May 29, 2006 12:12 pm


Victor Davis Hanson on Why we are fighting in Iraq

Reading about Gettysburg, Okinawa, Choisun, Hue, and Mogadishu is often to wonder how such soldiers did what they did. Yet never has America asked its youth to fight under such a cultural, political, and tactical paradox as in Iraq, as bizarre a mission as it is lethal. And never has the American military — especially the U.S. Army and Marines — in this, the supposedly most cynical and affluent age of our nation, performed so well.

George W. Bush Memorial Day Radio Talk

This was the first class to arrive at West Point after the attacks of September the 11th, 2001. Each of them came to West Point in a time of war, knowing all the risks and dangers that come with wearing our Nation's uniform. And the reality of that war has surrounded them since their first moments at the Academy. Thirty-four times since they arrived at West Point, they have observed a moment of silence to honor a former cadet fallen in the war on terror.

If you want to know why we have to fight, it is because, as Tony Blair remarked, we are faced with an enemy which knows no borders. You do not believe me? Click here.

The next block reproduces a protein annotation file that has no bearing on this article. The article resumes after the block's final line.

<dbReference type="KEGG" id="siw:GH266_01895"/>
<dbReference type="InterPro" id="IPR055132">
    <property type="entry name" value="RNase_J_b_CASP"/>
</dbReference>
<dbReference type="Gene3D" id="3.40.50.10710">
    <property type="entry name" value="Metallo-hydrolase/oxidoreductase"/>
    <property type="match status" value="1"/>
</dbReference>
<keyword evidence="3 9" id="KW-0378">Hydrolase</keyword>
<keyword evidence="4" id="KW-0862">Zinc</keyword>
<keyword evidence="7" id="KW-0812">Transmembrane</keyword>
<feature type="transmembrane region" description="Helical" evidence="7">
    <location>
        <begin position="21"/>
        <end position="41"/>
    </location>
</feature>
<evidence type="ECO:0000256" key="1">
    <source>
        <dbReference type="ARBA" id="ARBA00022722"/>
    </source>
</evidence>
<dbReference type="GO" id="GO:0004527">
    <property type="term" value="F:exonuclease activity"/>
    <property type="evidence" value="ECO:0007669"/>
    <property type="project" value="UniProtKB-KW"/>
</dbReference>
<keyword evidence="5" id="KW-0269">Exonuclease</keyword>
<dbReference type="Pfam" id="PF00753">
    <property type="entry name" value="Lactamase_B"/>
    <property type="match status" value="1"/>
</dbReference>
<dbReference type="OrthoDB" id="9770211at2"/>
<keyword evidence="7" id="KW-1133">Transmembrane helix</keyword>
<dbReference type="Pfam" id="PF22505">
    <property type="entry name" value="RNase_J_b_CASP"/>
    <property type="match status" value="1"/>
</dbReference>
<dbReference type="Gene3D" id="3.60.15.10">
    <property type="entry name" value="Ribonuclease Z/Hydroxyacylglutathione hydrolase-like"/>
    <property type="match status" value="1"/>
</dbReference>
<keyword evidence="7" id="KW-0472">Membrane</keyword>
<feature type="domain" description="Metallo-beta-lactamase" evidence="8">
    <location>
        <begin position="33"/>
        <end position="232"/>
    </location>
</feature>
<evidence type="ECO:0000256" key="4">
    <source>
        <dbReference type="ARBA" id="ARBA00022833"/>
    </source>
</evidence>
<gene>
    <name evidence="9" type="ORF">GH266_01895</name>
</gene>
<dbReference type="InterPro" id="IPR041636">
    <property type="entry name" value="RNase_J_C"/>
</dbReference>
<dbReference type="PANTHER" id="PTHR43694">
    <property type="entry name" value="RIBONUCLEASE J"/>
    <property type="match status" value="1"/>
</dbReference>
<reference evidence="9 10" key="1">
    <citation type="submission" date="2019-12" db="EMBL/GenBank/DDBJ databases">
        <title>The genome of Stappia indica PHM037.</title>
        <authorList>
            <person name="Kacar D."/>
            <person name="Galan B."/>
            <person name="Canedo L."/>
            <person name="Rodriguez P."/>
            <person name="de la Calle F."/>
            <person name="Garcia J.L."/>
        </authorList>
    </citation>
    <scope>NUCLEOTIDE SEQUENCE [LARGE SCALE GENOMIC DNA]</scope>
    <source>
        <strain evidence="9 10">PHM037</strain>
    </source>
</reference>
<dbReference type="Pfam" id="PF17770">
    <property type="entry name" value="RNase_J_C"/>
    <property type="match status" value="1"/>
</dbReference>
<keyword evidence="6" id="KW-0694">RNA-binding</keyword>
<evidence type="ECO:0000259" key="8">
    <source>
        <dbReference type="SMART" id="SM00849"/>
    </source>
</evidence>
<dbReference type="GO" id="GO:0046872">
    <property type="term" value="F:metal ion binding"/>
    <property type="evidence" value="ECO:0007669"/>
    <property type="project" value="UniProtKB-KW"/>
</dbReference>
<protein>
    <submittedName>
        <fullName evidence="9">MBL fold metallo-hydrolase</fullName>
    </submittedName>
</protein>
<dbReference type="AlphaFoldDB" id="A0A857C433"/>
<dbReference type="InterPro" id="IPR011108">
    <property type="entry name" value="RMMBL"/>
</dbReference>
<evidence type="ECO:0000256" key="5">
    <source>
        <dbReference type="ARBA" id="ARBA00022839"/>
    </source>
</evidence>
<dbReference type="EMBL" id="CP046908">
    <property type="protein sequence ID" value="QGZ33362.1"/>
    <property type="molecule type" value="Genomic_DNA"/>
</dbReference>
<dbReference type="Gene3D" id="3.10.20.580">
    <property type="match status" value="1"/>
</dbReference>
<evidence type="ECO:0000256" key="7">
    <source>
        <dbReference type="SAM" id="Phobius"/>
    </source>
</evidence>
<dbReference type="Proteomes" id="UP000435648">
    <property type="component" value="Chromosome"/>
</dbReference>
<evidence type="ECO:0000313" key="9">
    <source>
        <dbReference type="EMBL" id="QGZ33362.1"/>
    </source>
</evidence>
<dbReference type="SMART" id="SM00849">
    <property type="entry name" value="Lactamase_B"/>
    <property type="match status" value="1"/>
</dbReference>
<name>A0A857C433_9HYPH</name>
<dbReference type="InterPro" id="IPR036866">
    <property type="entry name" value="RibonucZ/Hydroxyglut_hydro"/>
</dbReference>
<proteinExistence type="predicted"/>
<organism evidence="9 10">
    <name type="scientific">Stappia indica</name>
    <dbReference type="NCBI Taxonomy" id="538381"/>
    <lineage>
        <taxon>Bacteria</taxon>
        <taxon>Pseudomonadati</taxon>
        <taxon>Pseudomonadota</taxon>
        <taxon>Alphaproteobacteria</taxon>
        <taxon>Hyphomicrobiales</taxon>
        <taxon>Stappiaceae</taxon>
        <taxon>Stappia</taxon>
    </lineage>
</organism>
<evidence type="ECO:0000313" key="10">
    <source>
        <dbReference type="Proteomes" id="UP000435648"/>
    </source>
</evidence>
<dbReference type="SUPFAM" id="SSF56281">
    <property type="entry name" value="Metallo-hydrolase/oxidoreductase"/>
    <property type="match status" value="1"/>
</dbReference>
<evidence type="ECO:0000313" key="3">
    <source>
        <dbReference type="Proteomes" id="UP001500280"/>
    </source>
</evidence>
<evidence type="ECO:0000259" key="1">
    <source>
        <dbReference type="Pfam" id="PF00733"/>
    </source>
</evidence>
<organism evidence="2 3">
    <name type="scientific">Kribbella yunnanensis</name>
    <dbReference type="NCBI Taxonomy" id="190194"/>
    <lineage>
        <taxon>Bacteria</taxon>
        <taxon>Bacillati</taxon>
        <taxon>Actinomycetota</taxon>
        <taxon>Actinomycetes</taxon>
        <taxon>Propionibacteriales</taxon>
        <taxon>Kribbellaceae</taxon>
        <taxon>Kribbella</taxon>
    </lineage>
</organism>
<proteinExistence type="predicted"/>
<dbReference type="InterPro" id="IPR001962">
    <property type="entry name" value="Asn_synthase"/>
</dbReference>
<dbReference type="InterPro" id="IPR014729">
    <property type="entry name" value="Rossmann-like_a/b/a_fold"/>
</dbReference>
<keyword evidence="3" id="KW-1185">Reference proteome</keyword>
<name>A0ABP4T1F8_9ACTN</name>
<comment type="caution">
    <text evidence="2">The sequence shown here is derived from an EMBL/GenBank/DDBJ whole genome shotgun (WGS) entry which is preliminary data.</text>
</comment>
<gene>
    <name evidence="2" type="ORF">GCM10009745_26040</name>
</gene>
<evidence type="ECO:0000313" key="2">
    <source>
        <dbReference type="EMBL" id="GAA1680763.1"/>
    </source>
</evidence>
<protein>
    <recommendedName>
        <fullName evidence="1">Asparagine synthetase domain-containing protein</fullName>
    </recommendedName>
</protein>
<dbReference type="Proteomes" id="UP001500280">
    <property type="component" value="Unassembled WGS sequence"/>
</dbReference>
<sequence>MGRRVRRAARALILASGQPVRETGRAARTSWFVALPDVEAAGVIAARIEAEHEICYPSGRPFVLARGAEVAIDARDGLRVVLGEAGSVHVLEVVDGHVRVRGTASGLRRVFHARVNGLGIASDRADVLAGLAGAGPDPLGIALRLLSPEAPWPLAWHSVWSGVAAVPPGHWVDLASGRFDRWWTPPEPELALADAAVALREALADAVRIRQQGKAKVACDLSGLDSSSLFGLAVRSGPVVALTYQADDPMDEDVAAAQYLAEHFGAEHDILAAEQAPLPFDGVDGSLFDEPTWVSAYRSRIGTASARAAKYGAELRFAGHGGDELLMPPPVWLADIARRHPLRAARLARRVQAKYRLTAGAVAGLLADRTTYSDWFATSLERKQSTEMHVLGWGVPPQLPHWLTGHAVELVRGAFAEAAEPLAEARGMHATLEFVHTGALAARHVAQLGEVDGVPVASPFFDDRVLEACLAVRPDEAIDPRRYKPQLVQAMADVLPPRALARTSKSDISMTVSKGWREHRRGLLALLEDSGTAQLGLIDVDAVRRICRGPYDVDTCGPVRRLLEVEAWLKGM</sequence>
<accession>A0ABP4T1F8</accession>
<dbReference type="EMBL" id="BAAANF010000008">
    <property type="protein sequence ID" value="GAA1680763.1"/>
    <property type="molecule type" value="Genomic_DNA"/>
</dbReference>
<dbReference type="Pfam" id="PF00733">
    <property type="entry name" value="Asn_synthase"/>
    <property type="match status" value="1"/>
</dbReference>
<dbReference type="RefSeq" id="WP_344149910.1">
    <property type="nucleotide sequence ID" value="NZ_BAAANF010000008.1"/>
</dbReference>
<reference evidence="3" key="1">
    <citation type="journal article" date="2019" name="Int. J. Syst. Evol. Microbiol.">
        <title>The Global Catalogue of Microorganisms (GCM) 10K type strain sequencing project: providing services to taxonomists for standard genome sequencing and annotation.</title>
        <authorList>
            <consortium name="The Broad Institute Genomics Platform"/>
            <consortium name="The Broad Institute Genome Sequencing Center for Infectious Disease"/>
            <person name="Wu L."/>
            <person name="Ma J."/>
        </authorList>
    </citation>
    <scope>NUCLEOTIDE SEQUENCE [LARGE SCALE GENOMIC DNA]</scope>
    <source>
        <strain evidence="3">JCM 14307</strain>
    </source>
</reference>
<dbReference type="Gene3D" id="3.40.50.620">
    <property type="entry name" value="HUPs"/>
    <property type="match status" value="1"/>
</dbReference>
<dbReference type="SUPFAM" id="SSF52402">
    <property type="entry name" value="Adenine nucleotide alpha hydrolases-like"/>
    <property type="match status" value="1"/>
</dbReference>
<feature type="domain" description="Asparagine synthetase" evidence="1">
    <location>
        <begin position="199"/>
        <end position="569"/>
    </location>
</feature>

Ralph Bennet: Go find a Soldier's Grave.

Remember what duty costs.

Then just bow your head and, as Gen. George S. Patton said, do not mourn that such men died, but thank God that such men lived.


I watched the flag pass by one day.
It fluttered in the breeze.
A young Marine saluted it,
and then he stood at ease.
I looked at him in uniform
So young, so tall, so proud,
He'd stand out in any crowd.
I thought how many men like him
Had fallen through the years.
How many died on foreign soil?
How many mothers' tears?
How many pilots' planes shot down?
How many died at sea?
How many foxholes were soldiers' graves?
No, freedom isn't free.

I heard the sound of taps one night,
when everything was still
I listened to the bugler play
And felt a sudden chill.
I wondered just how many times
That taps had meant"Amen,"
When a flag had draped a coffin
Of a brother or a friend.
I thought of all the children,
Of the mothers and the wives,
Of fathers, sons and husbands
With interrupted lives.

I thought about a graveyard
At the bottom of the sea
Of unmarked graves in Arlington.
No freedom isn't free.

On Memorial Day we pause and remember.

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